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A truly great president

Photo courtesy of Michigan Tech University archives Gerrit Lamain plays the Wurlitzer Organ for the last time at the Student Development Complex (SDC).

I recently watched our president do a TV interview in Washington’s Lincoln Center. It brought back many wonderful memories for me. I had the opportunity to bring my high school Creston Choir from Grand Rapids, Michigan to Washington. The 130-voice choir performed in the White House Rose Garden, the Tomb of the Unknown Soldier, and the Lincoln Memorial – where we recorded the National Anthem.

I composed the original music for a Christmas carol entitled “Christmas Hope.” While doing some background material research, I came across words written by the late Phillips Brooks (1835–1893). He was not only the lyricist of “O Little Town of Bethlehem,” but an Episcopal Priest, an author and long- time Rector of Boston’s famous Trinity Church. While doing my research, I came across a sermon preached by the Right Reverend Brooks on Sunday morning, April 23, 1865. It was on the very day that the funeral train brought the body of the assassinated President Lincoln to Philadelphia, to lay in state in Philadelphia’s Independence Hall.

The following are portions of Brooks’ Lincoln sermon:

“Here is a description of a great and good ruler–of the source from which God took him, of the purpose of his taking, and of the character which belonged to the rulership which he exercised.”

“While I speak to you today, the body of the President who riled this people is lying honored and loved, in our City. It is impossible with that sacred presence in our midst for me to stand and speak of ordinary topics which occupy the pulpit. I must speak of him today; and therefore undertake to do what I had intended to do at some future time, to invite you to study with me the character of Abraham Lincoln, the impulses of his life, and the causes of his death. It is the great boon of such character as Mr. Lincoln’s, that they reunite what God has joined together and man has put asunder. In him was vindicated the greatness of real goodness and the goodness of real greatness.”

He concluded his sermon with the following:

The Shepherd of the People, that old name that the best rulers ever craved. What ruler ever won it like this dead President of ours? He fed us faithfully and truly. He fed us with counsel when we were in doubt, with inspiration when we sometimes faltered, with caution when we would be rash, with calm, clear trustfulness through many an hour when our hearts were dark. He fed the hungry souls all over the country with sympathy and consolation. He spread before the whole land feasts of great duty and devotion and patriotism on which the land grew strong. He fed us the sacredness of government, the wickedness of treason. He made our souls glad and vigorous with the love of Liberty that was in his. He showed us how to love truth and yet be charitable-how to hate wrong and all oppression, and yet not treasure one personal injury or insult. He fed all his people from the highest to the lowest, from the most privileged down to the most enslaved. Best of all, he fed us with a reverent and genuine religion. He spread before us the love and fear of God just in that shape in which we need them most, and out of his faithful service of a Higher Master who of us has not taken and eaten and grown strong. “He fed them with a faithful and true heart”. Yes, till the last. For at the last, behold him standing with his hand reached out to feed the South with Mercy and the North with Charity, and the whole land with Peace, when the Lord who had sent him called him and his work was done.”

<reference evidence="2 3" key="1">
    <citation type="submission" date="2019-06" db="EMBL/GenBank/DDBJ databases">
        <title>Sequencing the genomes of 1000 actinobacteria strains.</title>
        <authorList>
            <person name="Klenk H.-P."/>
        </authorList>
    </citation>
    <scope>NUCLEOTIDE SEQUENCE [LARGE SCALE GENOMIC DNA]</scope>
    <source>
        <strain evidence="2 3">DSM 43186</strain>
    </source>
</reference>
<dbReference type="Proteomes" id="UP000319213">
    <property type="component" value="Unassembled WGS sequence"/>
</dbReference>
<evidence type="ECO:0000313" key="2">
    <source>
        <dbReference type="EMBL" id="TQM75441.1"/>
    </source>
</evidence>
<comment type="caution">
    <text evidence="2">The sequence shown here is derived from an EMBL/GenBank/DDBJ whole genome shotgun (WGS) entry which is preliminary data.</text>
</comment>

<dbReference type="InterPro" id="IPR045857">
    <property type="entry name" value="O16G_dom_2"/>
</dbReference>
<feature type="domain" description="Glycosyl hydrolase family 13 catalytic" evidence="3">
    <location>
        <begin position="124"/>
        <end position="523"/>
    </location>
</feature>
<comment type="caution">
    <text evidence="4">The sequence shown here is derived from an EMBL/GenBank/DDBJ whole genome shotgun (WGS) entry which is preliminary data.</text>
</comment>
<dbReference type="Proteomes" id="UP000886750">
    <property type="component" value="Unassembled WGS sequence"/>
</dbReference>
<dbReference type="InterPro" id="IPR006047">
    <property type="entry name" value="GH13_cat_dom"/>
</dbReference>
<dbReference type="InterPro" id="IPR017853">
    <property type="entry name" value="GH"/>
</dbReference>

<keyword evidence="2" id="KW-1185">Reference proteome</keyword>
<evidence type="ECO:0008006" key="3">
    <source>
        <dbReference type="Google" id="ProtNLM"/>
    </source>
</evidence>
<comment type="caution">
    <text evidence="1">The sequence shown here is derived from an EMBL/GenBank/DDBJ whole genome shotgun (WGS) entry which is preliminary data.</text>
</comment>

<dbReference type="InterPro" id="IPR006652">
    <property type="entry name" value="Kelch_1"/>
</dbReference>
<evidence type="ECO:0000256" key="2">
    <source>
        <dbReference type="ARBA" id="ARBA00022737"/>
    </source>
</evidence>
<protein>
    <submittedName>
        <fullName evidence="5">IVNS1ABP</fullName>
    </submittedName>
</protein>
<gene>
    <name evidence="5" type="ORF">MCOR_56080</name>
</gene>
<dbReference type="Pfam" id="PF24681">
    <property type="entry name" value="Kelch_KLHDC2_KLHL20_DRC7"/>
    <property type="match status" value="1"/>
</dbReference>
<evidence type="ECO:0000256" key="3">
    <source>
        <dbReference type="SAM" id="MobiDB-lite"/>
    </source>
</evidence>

“He stood once on the battlefield of our own State, and said of the brave men who had saved it, the words as noble as any country man of ours ever spoke. Let us stand in the country he has saved, and which is to be his grave and monument, and say of Abraham Lincoln what he said of the soldiers who had died at Gettysburg. He stood there with the graves before him, and these are the words he said:”

“We cannot dedicate, we cannot consecrate, we cannot hallow this ground. The brave men who struggled here have consecrated it far beyond our power to add or detract. The world will little note, nor long remember what we say here, but it can never forget what they did here. It is for us the living rather to be dedicated to the unfinished work which they who fought here have thus far so nobly advanced. It is rather for us to be here dedicated to the great task remaining before you, that from these hallowed dead we take increased devotion to that cause for which they gave the last full measure of devotion; that we here highly resolve that these dead shall not have died in vain; that this nation, under God shall have a new birth of freedom, and that Government of the people, by the people, and for the people shall not perish from the earth”.

May God make us worthy of the memory of Abraham Lincoln.

EDITOR’S NOTE: Gerrit Lamain is a former Copper Country resident who served as a music professor at Suomi College. He has published a book, “Gerrit’s Notes: A compilation of essays,” which can be found on Amazon. His email address is gerrit.lamain@gmail.com.

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